Annie was stunned into silence. The elevator doors opened and they got out. She wheeled around and faced him in the hallway.

"Then help me. Just stand there, the way you did at the birth, and help me. I'm going to try something." Annie said. Adam nodded so she grabbed his hand and pulled him to the NICU.

The nurse at the desk waved them by, and they went and scrubbed up. Neela and Jam were sleeping in the waiting area, so they didn't disturb them. In the unit, a nurse was checking the baby's monitors, so they patiently waited until she went to another incubator on the far end of the ward.

"Now, you just stand here. I want this section grounded and at gold, while I work." Annie whispered to him like one spy passing secrets to another.

Adam did as he was asked, feeling slightly strange. He'd done this on his own before, he'd done it with his mother and with others like him, but he'd never done this it an ordinary human being. Closing his eyes, he imagined himself connected to the center of the earth with a grounding cord of energy. Then he imagined the room connected in the same way, with its own grounding cord. Then he imagined the room filled with gold energy. Annie sighed when the gold filled the room. He watched Annie ground and center herself beside the incubator, and pass her hands over it, and under it. Then she put her hands inside and let one rest lightly on the baby's feet and the other on its head.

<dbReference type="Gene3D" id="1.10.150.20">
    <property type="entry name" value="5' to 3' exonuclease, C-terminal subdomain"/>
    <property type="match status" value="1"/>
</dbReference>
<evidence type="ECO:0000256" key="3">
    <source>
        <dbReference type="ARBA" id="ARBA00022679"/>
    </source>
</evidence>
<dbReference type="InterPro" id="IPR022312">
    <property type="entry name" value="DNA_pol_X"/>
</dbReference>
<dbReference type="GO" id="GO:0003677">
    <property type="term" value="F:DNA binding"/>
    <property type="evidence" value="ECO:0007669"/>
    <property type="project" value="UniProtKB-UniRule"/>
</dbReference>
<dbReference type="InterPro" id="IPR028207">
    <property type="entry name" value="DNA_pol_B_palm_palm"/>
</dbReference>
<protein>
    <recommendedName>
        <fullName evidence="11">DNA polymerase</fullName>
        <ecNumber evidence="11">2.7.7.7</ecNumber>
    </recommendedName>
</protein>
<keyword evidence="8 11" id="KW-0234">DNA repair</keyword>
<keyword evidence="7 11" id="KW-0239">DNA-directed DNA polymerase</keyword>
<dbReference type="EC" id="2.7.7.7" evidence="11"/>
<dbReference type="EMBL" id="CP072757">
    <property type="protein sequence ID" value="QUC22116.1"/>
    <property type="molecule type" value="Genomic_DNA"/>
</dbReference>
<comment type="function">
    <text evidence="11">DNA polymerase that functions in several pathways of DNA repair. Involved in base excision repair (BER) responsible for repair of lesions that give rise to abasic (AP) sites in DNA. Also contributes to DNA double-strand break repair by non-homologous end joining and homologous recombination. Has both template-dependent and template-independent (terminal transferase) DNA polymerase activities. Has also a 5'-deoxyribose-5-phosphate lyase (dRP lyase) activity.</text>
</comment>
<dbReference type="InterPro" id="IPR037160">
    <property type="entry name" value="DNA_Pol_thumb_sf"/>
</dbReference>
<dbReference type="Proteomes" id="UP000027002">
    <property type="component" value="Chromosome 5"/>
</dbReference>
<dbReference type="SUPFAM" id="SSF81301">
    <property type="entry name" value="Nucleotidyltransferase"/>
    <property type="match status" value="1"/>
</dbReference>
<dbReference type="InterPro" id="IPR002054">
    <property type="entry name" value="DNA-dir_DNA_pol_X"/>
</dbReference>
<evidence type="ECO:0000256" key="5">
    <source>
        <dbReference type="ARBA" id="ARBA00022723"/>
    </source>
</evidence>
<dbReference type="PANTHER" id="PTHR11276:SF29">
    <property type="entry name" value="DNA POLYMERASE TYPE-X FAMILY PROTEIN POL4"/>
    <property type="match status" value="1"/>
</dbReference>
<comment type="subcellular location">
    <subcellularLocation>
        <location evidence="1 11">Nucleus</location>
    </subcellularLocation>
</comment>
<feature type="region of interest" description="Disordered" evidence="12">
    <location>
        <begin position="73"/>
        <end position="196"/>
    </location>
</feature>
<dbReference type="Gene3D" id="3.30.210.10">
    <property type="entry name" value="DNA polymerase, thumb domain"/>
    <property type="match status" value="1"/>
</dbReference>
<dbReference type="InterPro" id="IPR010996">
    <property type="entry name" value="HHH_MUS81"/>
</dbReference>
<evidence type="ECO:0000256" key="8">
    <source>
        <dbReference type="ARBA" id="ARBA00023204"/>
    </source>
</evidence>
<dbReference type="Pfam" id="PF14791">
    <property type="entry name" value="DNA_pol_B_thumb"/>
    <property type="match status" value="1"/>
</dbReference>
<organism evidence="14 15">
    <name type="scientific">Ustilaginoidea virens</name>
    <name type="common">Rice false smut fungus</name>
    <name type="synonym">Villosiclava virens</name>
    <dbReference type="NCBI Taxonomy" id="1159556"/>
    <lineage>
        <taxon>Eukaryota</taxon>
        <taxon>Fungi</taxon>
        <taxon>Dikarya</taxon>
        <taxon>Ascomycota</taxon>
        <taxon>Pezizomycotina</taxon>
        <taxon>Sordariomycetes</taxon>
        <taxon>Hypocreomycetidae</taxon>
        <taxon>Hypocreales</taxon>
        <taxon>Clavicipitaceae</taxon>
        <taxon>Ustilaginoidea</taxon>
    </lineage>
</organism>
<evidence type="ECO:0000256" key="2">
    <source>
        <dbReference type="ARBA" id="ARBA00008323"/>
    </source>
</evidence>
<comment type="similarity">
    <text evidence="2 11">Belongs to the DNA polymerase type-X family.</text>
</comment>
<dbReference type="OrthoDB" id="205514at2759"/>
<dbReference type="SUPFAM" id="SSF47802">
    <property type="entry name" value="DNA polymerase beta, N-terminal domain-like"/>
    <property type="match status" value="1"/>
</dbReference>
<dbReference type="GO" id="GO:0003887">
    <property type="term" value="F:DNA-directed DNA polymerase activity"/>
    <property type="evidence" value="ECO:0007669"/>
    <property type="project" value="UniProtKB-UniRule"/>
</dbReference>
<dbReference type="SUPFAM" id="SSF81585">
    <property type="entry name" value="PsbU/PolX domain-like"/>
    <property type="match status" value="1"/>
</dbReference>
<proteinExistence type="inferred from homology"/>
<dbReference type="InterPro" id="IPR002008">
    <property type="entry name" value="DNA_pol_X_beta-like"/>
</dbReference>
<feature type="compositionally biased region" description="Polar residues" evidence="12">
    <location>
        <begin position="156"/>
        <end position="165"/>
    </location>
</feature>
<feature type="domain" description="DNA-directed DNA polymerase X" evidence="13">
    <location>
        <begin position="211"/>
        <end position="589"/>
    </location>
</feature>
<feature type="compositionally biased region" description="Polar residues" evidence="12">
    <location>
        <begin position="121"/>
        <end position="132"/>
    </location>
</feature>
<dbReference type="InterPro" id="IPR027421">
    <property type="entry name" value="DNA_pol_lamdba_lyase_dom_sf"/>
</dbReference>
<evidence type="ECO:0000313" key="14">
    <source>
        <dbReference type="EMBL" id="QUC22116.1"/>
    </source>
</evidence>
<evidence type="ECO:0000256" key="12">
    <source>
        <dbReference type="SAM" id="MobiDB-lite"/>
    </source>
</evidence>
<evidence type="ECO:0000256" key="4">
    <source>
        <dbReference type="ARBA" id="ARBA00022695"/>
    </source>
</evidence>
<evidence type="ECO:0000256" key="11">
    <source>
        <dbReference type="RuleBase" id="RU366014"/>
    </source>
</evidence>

"We should have done this the first day. I can't believe it took me three days to think of it." She murmured as she worked.

"Neela and Jam have their lessons to learn. Maybe they needed three days here to learn them," Adam said in hushed tones. He was watching her move all the different doctors and nurses out of the infant's space, and was surprised to see her correcting some chakra damage. Was she consciously doing this? How did she know how to do it? In a few minutes, the incubator seemed filled with a bright, glowing light.